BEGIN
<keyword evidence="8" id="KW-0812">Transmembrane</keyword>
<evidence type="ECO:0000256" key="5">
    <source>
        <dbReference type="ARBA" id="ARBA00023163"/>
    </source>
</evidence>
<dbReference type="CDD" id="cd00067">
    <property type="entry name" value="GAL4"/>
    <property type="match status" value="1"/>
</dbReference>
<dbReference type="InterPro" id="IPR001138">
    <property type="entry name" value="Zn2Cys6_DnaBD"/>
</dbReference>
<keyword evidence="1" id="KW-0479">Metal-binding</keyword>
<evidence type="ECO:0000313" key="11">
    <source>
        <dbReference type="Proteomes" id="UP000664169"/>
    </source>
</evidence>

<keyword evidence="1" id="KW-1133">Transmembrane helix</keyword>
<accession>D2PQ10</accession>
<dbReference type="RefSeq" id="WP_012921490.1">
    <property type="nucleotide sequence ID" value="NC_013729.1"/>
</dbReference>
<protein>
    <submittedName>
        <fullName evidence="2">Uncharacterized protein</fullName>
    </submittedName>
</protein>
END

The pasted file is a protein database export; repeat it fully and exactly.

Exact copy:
<keyword evidence="8" id="KW-0812">Transmembrane</keyword>
<evidence type="ECO:0000256" key="5">
    <source>
        <dbReference type="ARBA" id="ARBA00023163"/>
    </source>
</evidence>
<dbReference type="CDD" id="cd00067">
    <property type="entry name" value="GAL4"/>
    <property type="match status" value="1"/>
</dbReference>
<dbReference type="InterPro" id="IPR001138">
    <property type="entry name" value="Zn2Cys6_DnaBD"/>
</dbReference>
<keyword evidence="1" id="KW-0479">Metal-binding</keyword>
<evidence type="ECO:0000313" key="11">
    <source>
        <dbReference type="Proteomes" id="UP000664169"/>
    </source>
</evidence>

<keyword evidence="1" id="KW-1133">Transmembrane helix</keyword>
<accession>D2PQ10</accession>
<dbReference type="RefSeq" id="WP_012921490.1">
    <property type="nucleotide sequence ID" value="NC_013729.1"/>
</dbReference>
<protein>
    <submittedName>
        <fullName evidence="2">Uncharacterized protein</fullName>
    </submittedName>
</protein>